While Jessie and my Mom were an incredibly motivating sight for sore eyes, they only helped fuel a fire that was already there. There was no chance in hell I was going to let myself not run a Boston-qualifying time, especially after running 6:55/mi for 23 of them. Remember, my goal was under 3:00, but anything under a 3:05 technically qualifies me.

In pain near the end
I've been in this situation before (pain + slowing pace) at the end of a marathon, so I leveraged those experiences and some mental toughness to get my cadence going again. It wasn't pretty, but I gritted my teeth and got to the finish, missing my goal, but still beating my previous best time and once again, qualifying for Boston.

Putting a bow on it

In a way, this race was similar to Chicago #1 back in 2011. I didn't hit my goal, yet I couldn't not be happy with the result. Some of my friends and family have seen the above graphic comparing my results to the field and think I have all the reasons in the world to be elated. To some extent, they're right. I do have a sense of pride on my progress over the past three years. However, I'm far less concerned with my performance versus others as the ultimate standard is driven by a competition from within.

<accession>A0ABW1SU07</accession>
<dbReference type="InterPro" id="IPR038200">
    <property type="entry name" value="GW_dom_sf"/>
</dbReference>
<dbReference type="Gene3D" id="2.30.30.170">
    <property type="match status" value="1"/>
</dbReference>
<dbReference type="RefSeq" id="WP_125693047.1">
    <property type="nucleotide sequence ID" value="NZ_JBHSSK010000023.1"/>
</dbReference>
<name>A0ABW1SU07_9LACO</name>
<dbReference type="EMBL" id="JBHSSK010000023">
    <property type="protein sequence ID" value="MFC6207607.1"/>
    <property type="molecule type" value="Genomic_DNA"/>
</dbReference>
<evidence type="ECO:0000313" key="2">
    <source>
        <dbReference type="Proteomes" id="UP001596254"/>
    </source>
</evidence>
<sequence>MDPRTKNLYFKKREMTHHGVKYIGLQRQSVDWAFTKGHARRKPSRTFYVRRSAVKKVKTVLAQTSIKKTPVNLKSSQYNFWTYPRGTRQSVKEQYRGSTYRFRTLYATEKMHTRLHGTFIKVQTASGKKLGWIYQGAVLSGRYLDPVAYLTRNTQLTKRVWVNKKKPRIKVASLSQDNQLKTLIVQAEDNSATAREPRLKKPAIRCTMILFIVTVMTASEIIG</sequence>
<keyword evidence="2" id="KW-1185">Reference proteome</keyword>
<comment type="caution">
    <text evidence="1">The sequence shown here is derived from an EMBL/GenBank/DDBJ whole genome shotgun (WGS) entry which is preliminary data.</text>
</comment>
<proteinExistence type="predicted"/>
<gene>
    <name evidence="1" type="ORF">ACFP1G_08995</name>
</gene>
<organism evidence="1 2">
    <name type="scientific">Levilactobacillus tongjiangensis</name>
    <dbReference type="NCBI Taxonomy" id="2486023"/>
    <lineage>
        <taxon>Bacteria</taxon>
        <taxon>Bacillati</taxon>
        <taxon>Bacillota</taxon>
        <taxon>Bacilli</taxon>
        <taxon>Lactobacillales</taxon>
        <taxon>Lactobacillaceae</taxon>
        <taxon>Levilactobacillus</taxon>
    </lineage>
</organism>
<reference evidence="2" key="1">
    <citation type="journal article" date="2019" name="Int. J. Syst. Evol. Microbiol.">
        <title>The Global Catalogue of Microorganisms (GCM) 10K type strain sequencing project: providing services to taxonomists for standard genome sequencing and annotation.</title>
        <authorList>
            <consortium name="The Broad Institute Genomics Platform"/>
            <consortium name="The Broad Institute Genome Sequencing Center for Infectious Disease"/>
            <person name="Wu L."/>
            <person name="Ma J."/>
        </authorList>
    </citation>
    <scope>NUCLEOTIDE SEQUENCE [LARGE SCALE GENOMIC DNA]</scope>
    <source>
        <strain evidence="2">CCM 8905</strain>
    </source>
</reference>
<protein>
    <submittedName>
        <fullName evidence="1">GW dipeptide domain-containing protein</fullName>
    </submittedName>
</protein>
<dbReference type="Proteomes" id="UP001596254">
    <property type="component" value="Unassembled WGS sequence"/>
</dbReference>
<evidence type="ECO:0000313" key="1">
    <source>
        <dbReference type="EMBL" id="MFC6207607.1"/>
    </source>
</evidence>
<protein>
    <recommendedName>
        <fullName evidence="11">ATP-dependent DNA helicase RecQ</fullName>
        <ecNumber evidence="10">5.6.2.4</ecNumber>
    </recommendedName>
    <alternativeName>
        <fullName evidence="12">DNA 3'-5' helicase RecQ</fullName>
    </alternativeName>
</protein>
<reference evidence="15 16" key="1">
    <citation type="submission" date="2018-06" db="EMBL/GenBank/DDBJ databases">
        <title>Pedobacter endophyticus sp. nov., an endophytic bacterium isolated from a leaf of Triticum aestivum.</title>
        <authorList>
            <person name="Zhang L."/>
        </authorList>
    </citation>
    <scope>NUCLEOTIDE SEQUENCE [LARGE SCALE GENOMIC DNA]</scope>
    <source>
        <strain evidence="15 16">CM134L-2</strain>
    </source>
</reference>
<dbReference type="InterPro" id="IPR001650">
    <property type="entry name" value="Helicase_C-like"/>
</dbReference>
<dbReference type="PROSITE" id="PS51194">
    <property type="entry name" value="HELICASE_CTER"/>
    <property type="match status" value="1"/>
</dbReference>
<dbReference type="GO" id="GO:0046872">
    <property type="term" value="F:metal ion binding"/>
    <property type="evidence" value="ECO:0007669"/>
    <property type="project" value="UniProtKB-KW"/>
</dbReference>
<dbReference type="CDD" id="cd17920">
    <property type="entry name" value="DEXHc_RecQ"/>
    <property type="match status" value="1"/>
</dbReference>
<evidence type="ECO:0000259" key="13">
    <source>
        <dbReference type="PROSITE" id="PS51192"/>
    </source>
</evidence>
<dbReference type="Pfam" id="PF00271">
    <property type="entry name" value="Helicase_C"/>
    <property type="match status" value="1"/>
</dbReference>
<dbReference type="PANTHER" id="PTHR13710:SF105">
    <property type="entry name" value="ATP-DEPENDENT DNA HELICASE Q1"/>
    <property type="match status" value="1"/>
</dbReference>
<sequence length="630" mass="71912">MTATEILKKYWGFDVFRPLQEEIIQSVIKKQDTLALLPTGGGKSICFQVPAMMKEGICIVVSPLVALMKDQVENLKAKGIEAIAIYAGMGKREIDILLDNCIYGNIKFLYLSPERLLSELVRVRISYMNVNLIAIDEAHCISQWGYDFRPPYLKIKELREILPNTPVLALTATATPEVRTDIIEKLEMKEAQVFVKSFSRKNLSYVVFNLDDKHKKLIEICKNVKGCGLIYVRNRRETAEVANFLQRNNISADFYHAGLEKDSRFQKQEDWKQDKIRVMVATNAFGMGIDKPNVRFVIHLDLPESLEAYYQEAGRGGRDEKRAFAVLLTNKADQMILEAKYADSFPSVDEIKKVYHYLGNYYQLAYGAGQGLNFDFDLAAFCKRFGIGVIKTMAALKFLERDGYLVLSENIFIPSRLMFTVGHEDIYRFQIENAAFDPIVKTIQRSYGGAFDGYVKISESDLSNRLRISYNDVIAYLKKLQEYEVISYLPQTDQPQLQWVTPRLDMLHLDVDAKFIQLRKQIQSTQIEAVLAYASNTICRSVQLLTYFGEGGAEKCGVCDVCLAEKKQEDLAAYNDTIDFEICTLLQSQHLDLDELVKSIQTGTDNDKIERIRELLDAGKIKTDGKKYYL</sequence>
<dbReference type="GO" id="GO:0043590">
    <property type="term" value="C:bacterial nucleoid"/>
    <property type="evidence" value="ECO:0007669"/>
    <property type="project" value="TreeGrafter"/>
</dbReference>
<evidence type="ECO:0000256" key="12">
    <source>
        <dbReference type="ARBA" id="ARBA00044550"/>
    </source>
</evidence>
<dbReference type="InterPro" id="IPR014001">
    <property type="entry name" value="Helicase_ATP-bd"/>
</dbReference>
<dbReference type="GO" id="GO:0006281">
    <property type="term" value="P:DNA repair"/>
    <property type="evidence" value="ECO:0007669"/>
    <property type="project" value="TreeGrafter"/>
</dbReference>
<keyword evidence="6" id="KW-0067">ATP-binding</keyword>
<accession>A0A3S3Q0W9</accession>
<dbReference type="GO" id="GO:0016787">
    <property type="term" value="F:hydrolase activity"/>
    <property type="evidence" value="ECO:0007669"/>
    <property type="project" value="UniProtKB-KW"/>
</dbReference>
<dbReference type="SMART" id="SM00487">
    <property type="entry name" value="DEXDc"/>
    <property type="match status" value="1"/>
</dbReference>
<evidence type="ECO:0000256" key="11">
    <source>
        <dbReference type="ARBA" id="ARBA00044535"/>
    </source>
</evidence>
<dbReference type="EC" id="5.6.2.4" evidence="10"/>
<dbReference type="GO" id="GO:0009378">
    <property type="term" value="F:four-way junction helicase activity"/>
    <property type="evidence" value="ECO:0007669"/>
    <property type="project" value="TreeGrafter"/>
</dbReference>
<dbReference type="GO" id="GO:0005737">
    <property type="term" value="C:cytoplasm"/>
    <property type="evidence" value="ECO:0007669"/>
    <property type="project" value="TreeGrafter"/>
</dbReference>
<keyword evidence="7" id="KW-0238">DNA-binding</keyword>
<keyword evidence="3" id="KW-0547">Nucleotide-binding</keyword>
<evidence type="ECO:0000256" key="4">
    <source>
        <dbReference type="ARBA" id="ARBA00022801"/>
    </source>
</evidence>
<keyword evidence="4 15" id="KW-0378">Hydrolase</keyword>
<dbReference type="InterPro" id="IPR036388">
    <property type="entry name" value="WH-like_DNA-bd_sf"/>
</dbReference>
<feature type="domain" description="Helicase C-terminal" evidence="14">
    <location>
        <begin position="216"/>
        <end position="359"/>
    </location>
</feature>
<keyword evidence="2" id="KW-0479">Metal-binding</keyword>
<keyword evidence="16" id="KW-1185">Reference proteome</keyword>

There was certainly an element of disappointment as I know I could have run a faster race, but as a wise person once told me, this is a "live and learn sport." I'll take the lessons learned from Houston and apply them moving forward. In September 2014 I'll find out if I get in to Boston 2015. Until then, I'll celebrate the win and redirect my attention and focus elsewhere: my wedding!

Crossing the finish line
Thank you

Jessie. The week before Houston Jessie and I were in Church. The offering plate came by and she put a prayer card inside. I barely caught the end of a word on the card: "--thon". I immediately knew that she had put a prayer request in for me for the Houston Marathon. She had no clue that I knew she put it in, nor did she tell me. She prayed for me, and never once looked for 'credit' after the fact. It was a completely pure, selfless act of love. It's that sort of love that has enabled patience and commitment, as marathoning has been demanding of my time, body and emotions. "Thank you" doesn't quite cut it. 

Pam. My Mom has always been my number one supporter and fan. She's been to every single race I've done and has been a part of one of the greatest moments of my life (see the picture at the bottom of this post). Her faith in me has never yielded. She's generously offered up continuous encouragement and support while helping me keep things in perspective.

Mike. My coach is amazing. He has helped me get faster, but only in a safe way that promotes overall health. His smart training plans have enabled me to continue improving while also leading a life I want to lead outside of endurance sports. Our open and honest communication was one of the largest assets in getting me ready for Houston. He held me accountable when I'd fall off track, calmed me down when I was freaking out and pumped me up for the big moments. 

Family/Friends. The conversations, text messages, tweets, and comments never went unnoticed. The support within my community has been a sheer blessing.

Thanks for reading!